Have you ever criticized a person or a company for their diversity efforts (or the lack thereof)? Possibly your own?
If the answer is yes, I have one more question for you: What did you do after that? What did you do to not only express your concerns but also help address them?
One blog I enjoy checking in on from time to time is Ad Age’s Big Tent, the blog where “diversity and multicultural marketing issues are uncovered and discussed by the people who work on the front lines.”
I enjoy reading the Big Tent because it shows the thoughts of our industry siblings, marketing and advertising, on a serious issue which also affects us as public relations professionals. It seems as if they have been around the block a few more times than we have, and I think we can learn a lot from them (both what to do and what not to do) when it comes to addressing diversity.
I do, however, have an issue with the comments I see on a regular basis. Big Tent readers seem to be very critical of the industry and member companies without sharing many perspectives on how to move forward (actual steps for taking action).
Are we, public relations professionals, guilty of the same thing?
Ad Age blogger Ken Wheaton published a post at the end of June titled “Getting Them While They’re Really Young.” In the post, Wheaton profiled the end product of a 13 week program which involved creative and production staffers from McCann, New York. In conjunction with a non-profit called Citizen Schools, the staffers worked with students from East Harlem’s Isaac Newton Middle School to create advertising spots focused on fighting childhood obesity.
I have a few thoughts on the content of the videos, but I still gave the program a check for taking a step in the right direction: providing professional exposure and some brief skills training. One issue that I have with a good deal of youth programs is that they tend to aim too low in age and are not as intensive and/or long-term as they may need to be. That said, I still gave this a check.
Now for the comments:
“Yes, reaching the minority youth that they know they won’t hire when they come of age! Brilliant strategy! Exposing someone to a racist industry that won’t even consider hiring them makes no sense. They’ve been doing these outreaches for the past 30 years! It hasn’t worked. No more excuses, stop the lies. The problem isn’t the youth. It’s the agencies who don’t want them inside their agency walls. Anybody can do a youth outreach program. This doesn’t address the heart of the matter.”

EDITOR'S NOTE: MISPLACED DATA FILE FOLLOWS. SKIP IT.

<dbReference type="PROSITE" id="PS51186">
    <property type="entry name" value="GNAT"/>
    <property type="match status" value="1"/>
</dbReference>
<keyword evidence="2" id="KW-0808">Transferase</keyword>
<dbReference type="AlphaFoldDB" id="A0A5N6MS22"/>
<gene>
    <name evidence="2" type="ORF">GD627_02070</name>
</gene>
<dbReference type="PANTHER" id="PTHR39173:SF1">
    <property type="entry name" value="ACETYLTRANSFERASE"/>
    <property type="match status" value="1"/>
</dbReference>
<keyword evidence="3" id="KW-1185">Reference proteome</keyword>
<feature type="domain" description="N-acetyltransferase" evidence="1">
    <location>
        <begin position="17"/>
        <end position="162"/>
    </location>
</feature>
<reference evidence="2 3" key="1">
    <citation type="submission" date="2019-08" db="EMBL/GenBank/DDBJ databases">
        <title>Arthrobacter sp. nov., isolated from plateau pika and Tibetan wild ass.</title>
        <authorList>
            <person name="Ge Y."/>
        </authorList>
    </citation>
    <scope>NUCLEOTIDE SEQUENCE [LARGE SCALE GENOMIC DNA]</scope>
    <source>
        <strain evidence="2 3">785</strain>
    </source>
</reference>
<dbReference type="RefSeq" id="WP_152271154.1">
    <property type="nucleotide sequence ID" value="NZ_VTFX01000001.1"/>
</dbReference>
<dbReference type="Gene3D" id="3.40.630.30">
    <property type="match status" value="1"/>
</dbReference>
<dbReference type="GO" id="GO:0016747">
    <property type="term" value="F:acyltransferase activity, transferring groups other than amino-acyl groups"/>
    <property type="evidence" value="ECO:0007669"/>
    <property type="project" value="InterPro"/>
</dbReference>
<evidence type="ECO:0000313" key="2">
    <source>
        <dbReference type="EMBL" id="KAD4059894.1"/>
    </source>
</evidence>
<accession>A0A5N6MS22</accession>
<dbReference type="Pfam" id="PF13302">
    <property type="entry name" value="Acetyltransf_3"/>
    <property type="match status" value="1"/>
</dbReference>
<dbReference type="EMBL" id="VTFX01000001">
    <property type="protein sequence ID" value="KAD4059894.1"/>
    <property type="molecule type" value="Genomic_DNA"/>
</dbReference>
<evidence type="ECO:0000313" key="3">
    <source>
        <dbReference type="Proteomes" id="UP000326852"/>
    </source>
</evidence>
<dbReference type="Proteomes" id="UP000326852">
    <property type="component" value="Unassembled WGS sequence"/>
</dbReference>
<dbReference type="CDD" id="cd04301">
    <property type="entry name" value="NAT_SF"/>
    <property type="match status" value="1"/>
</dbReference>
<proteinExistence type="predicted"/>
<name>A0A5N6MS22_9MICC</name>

So, what happens in about fifteen years or so when these minority kids go into an agency with their books, a little moxie and all the necessary training and education that might make them suitable candidates for an open position within the advertising industry?
Will they be:
A.) Hired? We’re all about merit in advertising. If you’ve done the legwork, the grunt work and are ready to do the hard work, you’ll get the gig. Even if you’re black.
B.) The poor bastards will have a dumbstruck white male associate creative director wearing the mandatory mustard-stained t-shirt and Levi’s meet them at the reception desk, gawk at said minority applicant like something is growing from his/her forehead and every so gently review their work in complete and utter amazement that someone so brown could do anything so ‘professional’. After which, the minority applicant will be complimented on how ‘articulate’ and ‘presentable’ they are.And never called back again.Ever.
Take your time folks. This is a hard one.
Full Disclosure: Not all of the comments took this tone, but these were the most troubling to me.
Is this just frustration at a given moment? Years of anger coming out? A snapshot of a diversity supporter weary from the fight?
Whatever these comments represent, I pray that we never get to the point where we have to adopt this type of mindset.
I hope that we can be honest with ourselves and our leaders about our views on diversity in a way that will both be well-received and well-understood.
I hope that for every program or initiative that we criticize, we also offer steps toward a potential solution and assistance along the way.
I hope that we will make a commitment to stay, a commitment to practice, a commitment to mentor and a commitment to do better when our time comes.
Submitted by James S. Walker. James is an online public relations professional who shares his thoughts about communications, social media and diversity at PR Prescriptions. James works full-time at a global communications firm in Washington, D.C. and specializes in the development and execution of social media and online communications strategies.
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